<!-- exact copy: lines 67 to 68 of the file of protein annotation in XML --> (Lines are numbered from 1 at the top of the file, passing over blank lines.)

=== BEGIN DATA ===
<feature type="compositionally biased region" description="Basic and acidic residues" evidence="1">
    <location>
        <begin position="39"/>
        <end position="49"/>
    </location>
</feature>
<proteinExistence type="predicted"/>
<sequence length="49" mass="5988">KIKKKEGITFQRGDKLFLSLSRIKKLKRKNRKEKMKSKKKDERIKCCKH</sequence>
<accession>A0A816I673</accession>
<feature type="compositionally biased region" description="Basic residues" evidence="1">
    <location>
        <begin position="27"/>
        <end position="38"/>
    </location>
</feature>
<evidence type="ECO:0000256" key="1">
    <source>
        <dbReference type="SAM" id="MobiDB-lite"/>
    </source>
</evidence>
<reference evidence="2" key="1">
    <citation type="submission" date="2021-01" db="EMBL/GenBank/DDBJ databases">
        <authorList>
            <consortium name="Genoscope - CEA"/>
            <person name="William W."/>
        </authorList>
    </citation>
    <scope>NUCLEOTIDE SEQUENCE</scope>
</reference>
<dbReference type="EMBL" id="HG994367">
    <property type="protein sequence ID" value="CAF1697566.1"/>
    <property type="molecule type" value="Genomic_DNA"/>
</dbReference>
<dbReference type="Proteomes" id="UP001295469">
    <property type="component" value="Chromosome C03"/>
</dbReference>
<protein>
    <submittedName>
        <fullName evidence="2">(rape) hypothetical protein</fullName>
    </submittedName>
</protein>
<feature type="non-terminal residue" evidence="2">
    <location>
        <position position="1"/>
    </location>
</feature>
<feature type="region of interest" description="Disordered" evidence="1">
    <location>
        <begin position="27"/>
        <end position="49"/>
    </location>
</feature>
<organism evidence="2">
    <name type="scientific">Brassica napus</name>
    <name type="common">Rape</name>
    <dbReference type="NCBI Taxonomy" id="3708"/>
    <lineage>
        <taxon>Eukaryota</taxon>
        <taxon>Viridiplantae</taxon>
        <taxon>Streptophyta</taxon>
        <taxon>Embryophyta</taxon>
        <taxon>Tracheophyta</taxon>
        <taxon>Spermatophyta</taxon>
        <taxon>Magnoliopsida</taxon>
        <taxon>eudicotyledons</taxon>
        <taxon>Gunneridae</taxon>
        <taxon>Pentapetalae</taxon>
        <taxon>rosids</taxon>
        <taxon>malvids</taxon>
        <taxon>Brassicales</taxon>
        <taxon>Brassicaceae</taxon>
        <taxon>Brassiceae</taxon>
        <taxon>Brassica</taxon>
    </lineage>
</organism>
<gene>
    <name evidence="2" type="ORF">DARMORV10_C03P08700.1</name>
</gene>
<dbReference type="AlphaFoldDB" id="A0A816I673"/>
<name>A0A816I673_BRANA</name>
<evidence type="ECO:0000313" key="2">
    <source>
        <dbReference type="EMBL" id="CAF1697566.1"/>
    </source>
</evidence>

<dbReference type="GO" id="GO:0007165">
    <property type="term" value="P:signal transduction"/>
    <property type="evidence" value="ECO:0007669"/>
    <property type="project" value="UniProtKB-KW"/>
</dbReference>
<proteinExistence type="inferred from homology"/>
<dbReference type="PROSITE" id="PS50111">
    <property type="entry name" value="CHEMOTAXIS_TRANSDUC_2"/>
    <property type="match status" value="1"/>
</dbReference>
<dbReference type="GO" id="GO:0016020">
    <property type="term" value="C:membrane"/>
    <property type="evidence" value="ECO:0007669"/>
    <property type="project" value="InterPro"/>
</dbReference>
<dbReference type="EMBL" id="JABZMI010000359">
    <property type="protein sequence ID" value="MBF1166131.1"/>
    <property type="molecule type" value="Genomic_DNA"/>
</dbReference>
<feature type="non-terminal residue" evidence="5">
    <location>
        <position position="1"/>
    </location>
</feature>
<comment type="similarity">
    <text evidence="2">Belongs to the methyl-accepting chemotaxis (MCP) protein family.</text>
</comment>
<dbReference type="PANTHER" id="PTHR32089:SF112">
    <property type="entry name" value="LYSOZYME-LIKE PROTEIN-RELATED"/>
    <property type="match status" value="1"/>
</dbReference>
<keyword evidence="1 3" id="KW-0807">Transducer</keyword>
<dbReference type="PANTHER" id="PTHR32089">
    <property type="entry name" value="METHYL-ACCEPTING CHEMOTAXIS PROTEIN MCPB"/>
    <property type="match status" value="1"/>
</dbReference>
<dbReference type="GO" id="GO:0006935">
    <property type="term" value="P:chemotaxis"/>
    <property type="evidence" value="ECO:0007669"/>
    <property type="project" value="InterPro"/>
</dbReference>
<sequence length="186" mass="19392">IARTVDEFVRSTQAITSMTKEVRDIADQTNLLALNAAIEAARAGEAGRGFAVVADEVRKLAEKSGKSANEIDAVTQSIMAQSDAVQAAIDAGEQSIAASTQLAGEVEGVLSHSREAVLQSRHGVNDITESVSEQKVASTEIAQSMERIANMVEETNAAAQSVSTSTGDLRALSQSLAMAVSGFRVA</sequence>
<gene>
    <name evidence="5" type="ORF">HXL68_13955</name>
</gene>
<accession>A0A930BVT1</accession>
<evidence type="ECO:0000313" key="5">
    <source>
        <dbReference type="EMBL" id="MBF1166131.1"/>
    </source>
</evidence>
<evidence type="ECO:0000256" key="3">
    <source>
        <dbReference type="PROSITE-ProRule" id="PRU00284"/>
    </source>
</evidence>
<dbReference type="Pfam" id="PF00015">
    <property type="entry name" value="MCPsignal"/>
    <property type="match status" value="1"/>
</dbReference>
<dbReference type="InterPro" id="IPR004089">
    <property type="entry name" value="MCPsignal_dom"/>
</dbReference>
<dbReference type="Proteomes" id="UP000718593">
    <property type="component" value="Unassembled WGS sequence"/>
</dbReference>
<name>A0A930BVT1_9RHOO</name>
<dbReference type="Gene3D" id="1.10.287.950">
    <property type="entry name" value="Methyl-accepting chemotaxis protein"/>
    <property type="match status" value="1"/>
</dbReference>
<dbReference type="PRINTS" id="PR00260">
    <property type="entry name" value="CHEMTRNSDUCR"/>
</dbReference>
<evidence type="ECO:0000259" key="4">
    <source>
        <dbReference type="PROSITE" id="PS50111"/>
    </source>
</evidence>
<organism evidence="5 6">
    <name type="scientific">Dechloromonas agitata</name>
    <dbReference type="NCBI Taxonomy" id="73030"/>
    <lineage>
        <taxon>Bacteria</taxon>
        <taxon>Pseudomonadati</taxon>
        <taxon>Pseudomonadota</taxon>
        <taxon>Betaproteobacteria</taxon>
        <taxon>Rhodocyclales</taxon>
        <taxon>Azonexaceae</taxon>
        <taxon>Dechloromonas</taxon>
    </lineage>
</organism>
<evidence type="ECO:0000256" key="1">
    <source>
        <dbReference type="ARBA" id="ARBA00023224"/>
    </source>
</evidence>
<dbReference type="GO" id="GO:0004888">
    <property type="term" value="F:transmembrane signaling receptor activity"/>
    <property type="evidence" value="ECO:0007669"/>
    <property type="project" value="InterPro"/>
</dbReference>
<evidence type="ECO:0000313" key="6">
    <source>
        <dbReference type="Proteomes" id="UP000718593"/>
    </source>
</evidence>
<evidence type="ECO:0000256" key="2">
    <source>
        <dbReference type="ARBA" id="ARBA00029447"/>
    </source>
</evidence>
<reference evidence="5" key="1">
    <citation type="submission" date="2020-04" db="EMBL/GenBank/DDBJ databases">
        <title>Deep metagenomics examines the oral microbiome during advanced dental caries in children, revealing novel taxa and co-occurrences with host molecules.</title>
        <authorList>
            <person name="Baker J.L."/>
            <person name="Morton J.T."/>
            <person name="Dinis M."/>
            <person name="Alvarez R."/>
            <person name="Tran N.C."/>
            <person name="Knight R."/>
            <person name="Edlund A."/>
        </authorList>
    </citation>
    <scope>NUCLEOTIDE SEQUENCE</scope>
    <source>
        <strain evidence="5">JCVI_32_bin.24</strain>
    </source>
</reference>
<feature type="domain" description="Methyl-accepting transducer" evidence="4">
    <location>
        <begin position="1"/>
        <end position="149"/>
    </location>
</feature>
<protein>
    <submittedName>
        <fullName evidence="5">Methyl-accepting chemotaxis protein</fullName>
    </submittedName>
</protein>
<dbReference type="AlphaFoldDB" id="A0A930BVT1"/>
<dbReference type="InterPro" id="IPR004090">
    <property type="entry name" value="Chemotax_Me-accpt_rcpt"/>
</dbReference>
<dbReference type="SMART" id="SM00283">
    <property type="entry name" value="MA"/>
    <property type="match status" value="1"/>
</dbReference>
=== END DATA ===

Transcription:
        <taxon>Pentapetalae</taxon>
        <taxon>rosids</taxon>